Peacock leans into timeliness with its inaugural lineup of original series: In addition to the surveillance drama of The Capture, the new streamer is offering up a Brave New World adaptation from Homecoming’s David Wiener. The latter, a lavishly produced sci-fi drama, languished in development at the Syfy and USA networks before making its way to Peacock, just waiting for the time when it could unleash the orgies, “feelies,” and calibrated dread of Aldous Huxley’s novel.
Huxley’s Brave New World is one of the defining dystopian works of the last century, but in his sendup of utilitarianism, the author couldn’t have anticipated how many of its details and themes would permeate (pop) culture or herald scientific advancements. Nor could he have guessed that the hypercontrolled setting of New London would inspire that of numerous sci-fi tales since. But Huxley’s influence is undeniable, which sets up an early obstacle for Wiener’s retelling: How do you make a template look compelling and new? And how do you set up that same story to compete with the high number of new shows—some in the same genre—debuting on a monthly, if not weekly, basis (in a non-pandemic year, that is)?
This Brave New World never quite emerges from its source material’s long shadow, which includes the penumbra of spiritual successors (or kin) like Westworld and Black Mirror. But the show’s superb cast certainly gives it all they’ve got as they navigate David Lee’s polished yet vaguely unnerving production design. New London was built on the ruins of the old one following some climate-related catastrophe, not that the Alphas who perch ever more precariously atop the city’s social hierarchy ever notice. It’s not their place to—an Alpha-Plus like Bernard Marx (Harry Lloyd) is responsible for the “social body,” which mostly means they’re supposed to reap all the benefits of being genetically engineered to be the best: the best-looking, the best positioned.
As in Huxley’s novel, there are five castes: Alpha, Beta, Gamma, Delta, and Epsilon. Under the guidance of World Controller Mustafa Mond (Nina Sosanya, effortlessly imperious in the gender-flipped role), the Alphas oversee New London, have sex with the Betas—who, in this interpretation, have absorbed that duty from the absent Freemartins—and are looked after by the three lower castes. Though we see what role every group has to play, Wiener focuses on the Alphas, Betas, and Epsilons to demonstrate the stark divide in this supposedly perfect society and highlight the growing connection between Bernard and Beta-Plus Lenina Crowne (Jessica Brown Findlay). We’re first introduced to the pair when Bernard, who serves as a counselor—i.e., dispenser of the mood stabilizer, soma—admonishes Lenina, a scientist in the “hatcheries,” for having too much sex with one person (Sen Mitsuji as Henry Foster, the most alpha of Alphas).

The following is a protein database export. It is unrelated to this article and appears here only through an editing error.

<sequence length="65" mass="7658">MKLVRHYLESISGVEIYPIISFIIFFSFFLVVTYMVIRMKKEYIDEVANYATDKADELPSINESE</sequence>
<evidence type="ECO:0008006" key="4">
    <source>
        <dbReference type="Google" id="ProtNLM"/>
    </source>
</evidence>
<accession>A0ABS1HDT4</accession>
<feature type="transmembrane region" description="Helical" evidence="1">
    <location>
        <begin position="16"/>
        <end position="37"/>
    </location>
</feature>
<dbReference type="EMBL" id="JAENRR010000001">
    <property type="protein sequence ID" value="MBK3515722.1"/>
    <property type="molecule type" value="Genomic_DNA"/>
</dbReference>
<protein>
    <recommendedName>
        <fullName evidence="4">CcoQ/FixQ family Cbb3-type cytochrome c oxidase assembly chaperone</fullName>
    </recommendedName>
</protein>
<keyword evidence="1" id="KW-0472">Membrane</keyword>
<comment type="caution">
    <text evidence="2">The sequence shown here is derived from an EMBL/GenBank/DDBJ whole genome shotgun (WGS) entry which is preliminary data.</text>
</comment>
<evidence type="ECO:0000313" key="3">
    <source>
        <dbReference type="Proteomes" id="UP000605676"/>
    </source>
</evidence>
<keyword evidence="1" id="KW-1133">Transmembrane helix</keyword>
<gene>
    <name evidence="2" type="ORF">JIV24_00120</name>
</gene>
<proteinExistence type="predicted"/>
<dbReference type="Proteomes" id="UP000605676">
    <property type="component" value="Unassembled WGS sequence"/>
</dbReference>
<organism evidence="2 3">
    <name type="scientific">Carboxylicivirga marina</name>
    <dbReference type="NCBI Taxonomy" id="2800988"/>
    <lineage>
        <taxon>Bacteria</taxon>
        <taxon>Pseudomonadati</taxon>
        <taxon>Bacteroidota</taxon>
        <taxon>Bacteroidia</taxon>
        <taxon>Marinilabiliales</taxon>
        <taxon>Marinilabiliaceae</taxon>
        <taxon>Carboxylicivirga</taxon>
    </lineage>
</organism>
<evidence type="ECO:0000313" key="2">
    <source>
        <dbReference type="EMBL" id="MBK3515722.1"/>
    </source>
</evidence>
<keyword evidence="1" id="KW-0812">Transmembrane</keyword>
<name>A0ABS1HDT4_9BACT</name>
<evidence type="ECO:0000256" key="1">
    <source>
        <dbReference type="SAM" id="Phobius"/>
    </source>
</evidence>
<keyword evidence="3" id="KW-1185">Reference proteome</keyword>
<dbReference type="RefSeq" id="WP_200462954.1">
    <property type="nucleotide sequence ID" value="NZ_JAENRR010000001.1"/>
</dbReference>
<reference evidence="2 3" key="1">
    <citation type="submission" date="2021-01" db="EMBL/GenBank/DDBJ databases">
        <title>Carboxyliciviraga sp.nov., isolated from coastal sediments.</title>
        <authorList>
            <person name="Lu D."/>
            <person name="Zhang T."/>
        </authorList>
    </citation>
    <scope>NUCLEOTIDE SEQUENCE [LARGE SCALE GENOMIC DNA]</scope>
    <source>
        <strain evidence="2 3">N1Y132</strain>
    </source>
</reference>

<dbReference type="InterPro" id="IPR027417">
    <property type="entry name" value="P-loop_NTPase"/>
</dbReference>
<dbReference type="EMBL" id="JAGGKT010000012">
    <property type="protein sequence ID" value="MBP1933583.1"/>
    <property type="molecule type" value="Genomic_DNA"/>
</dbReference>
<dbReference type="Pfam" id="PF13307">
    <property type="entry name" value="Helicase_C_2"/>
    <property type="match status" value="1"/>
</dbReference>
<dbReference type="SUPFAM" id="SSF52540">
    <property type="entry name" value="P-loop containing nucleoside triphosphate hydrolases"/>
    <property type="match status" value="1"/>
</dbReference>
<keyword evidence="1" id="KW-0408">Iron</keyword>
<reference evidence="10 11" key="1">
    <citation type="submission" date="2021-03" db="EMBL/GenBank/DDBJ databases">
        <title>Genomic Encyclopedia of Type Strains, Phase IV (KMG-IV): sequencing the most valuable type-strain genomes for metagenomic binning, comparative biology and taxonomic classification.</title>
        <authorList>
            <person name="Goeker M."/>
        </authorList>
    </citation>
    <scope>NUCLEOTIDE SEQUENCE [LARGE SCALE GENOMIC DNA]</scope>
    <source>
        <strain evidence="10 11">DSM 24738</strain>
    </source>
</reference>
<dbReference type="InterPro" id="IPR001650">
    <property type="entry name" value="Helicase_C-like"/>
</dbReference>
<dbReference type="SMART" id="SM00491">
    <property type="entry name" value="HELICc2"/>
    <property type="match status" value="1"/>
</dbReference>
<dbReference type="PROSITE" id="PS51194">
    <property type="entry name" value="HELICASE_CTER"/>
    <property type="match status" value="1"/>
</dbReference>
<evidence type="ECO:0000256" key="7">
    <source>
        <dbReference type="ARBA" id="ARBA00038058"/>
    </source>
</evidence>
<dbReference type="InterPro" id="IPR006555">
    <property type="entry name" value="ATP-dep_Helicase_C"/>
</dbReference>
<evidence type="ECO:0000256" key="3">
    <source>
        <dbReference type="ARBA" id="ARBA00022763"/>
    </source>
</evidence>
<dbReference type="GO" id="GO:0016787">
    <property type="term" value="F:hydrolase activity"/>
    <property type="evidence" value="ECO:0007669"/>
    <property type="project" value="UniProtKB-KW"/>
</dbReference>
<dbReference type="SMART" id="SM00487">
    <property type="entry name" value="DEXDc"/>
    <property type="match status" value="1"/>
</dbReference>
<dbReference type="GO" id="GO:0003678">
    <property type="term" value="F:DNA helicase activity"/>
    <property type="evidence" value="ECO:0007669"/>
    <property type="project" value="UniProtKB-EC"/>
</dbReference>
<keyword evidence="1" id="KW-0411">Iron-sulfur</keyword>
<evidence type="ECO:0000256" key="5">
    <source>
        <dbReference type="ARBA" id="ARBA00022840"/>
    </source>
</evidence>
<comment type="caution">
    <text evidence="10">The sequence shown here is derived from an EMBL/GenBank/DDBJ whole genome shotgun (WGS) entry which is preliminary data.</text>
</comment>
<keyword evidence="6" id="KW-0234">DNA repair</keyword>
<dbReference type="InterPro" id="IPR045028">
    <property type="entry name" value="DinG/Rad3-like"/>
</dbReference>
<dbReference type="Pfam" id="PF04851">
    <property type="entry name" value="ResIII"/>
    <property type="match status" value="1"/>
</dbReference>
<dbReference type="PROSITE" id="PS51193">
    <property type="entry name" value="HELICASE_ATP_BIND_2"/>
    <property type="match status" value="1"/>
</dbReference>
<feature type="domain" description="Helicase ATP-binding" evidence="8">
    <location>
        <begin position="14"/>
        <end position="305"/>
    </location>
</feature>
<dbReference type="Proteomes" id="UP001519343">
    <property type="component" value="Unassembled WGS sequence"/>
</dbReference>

Bernard, an Alpha-Plus, is responsible for getting Lenina back on track (and back on the market), but there’s also an expectation that she already knows and accepts this. That’s life in New London: Everyone in their place, “Everybody happy now!” Yet, despite her enviable position and access to the ever-changing, body-conscious creations of costume designer Susie Coulthard, Lenina grapples with the notion of something… else out there in the world. Bernard shares her yearning, even if he doesn’t immediately recognize it. In the book, his short stature caused Bernard to doubt his Alpha-Plus standing in New London; here, he has no such concern, but Lloyd still stoops to emanate the insecurity that makes him susceptible to Lenina’s curiosity.